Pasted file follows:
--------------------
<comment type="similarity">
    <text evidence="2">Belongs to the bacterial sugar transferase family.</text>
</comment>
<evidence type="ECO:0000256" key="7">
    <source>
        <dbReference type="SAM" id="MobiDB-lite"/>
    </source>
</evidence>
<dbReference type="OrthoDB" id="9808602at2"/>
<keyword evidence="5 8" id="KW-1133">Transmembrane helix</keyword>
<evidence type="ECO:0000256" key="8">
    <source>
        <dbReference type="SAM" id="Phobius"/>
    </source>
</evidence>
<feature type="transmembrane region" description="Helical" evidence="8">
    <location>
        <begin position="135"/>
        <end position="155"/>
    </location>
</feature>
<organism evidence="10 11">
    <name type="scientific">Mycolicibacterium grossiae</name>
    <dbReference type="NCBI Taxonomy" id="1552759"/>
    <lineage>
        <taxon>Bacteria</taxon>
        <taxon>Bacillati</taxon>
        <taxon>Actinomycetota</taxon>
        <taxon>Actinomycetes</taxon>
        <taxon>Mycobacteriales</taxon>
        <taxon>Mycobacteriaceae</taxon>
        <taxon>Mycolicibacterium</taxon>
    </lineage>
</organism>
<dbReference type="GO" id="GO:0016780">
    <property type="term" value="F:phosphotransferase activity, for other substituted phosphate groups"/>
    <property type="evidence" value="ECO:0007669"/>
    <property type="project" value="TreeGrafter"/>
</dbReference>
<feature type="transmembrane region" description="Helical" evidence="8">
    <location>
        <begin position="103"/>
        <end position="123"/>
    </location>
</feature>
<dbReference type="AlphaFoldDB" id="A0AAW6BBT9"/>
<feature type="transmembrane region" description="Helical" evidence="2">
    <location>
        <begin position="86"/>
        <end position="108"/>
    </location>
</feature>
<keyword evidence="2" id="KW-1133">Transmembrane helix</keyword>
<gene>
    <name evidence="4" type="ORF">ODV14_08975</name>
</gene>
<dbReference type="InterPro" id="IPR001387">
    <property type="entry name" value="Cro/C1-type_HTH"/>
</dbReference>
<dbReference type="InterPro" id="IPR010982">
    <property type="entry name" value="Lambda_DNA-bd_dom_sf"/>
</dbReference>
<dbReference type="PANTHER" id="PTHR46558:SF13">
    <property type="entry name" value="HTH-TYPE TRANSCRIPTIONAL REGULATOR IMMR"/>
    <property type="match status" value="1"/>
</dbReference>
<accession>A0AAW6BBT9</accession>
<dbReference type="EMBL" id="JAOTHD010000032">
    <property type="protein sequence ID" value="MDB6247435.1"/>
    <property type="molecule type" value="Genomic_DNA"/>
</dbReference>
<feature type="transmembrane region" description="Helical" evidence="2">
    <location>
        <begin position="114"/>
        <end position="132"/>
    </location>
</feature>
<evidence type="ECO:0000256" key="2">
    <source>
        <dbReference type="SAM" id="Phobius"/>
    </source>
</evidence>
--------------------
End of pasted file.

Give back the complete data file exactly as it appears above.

<comment type="similarity">
    <text evidence="2">Belongs to the bacterial sugar transferase family.</text>
</comment>
<evidence type="ECO:0000256" key="7">
    <source>
        <dbReference type="SAM" id="MobiDB-lite"/>
    </source>
</evidence>
<dbReference type="OrthoDB" id="9808602at2"/>
<keyword evidence="5 8" id="KW-1133">Transmembrane helix</keyword>
<evidence type="ECO:0000256" key="8">
    <source>
        <dbReference type="SAM" id="Phobius"/>
    </source>
</evidence>
<feature type="transmembrane region" description="Helical" evidence="8">
    <location>
        <begin position="135"/>
        <end position="155"/>
    </location>
</feature>
<organism evidence="10 11">
    <name type="scientific">Mycolicibacterium grossiae</name>
    <dbReference type="NCBI Taxonomy" id="1552759"/>
    <lineage>
        <taxon>Bacteria</taxon>
        <taxon>Bacillati</taxon>
        <taxon>Actinomycetota</taxon>
        <taxon>Actinomycetes</taxon>
        <taxon>Mycobacteriales</taxon>
        <taxon>Mycobacteriaceae</taxon>
        <taxon>Mycolicibacterium</taxon>
    </lineage>
</organism>
<dbReference type="GO" id="GO:0016780">
    <property type="term" value="F:phosphotransferase activity, for other substituted phosphate groups"/>
    <property type="evidence" value="ECO:0007669"/>
    <property type="project" value="TreeGrafter"/>
</dbReference>
<feature type="transmembrane region" description="Helical" evidence="8">
    <location>
        <begin position="103"/>
        <end position="123"/>
    </location>
</feature>
<dbReference type="AlphaFoldDB" id="A0AAW6BBT9"/>
<feature type="transmembrane region" description="Helical" evidence="2">
    <location>
        <begin position="86"/>
        <end position="108"/>
    </location>
</feature>
<keyword evidence="2" id="KW-1133">Transmembrane helix</keyword>
<gene>
    <name evidence="4" type="ORF">ODV14_08975</name>
</gene>
<dbReference type="InterPro" id="IPR001387">
    <property type="entry name" value="Cro/C1-type_HTH"/>
</dbReference>
<dbReference type="InterPro" id="IPR010982">
    <property type="entry name" value="Lambda_DNA-bd_dom_sf"/>
</dbReference>
<dbReference type="PANTHER" id="PTHR46558:SF13">
    <property type="entry name" value="HTH-TYPE TRANSCRIPTIONAL REGULATOR IMMR"/>
    <property type="match status" value="1"/>
</dbReference>
<accession>A0AAW6BBT9</accession>
<dbReference type="EMBL" id="JAOTHD010000032">
    <property type="protein sequence ID" value="MDB6247435.1"/>
    <property type="molecule type" value="Genomic_DNA"/>
</dbReference>
<feature type="transmembrane region" description="Helical" evidence="2">
    <location>
        <begin position="114"/>
        <end position="132"/>
    </location>
</feature>
<evidence type="ECO:0000256" key="2">
    <source>
        <dbReference type="SAM" id="Phobius"/>
    </source>
</evidence>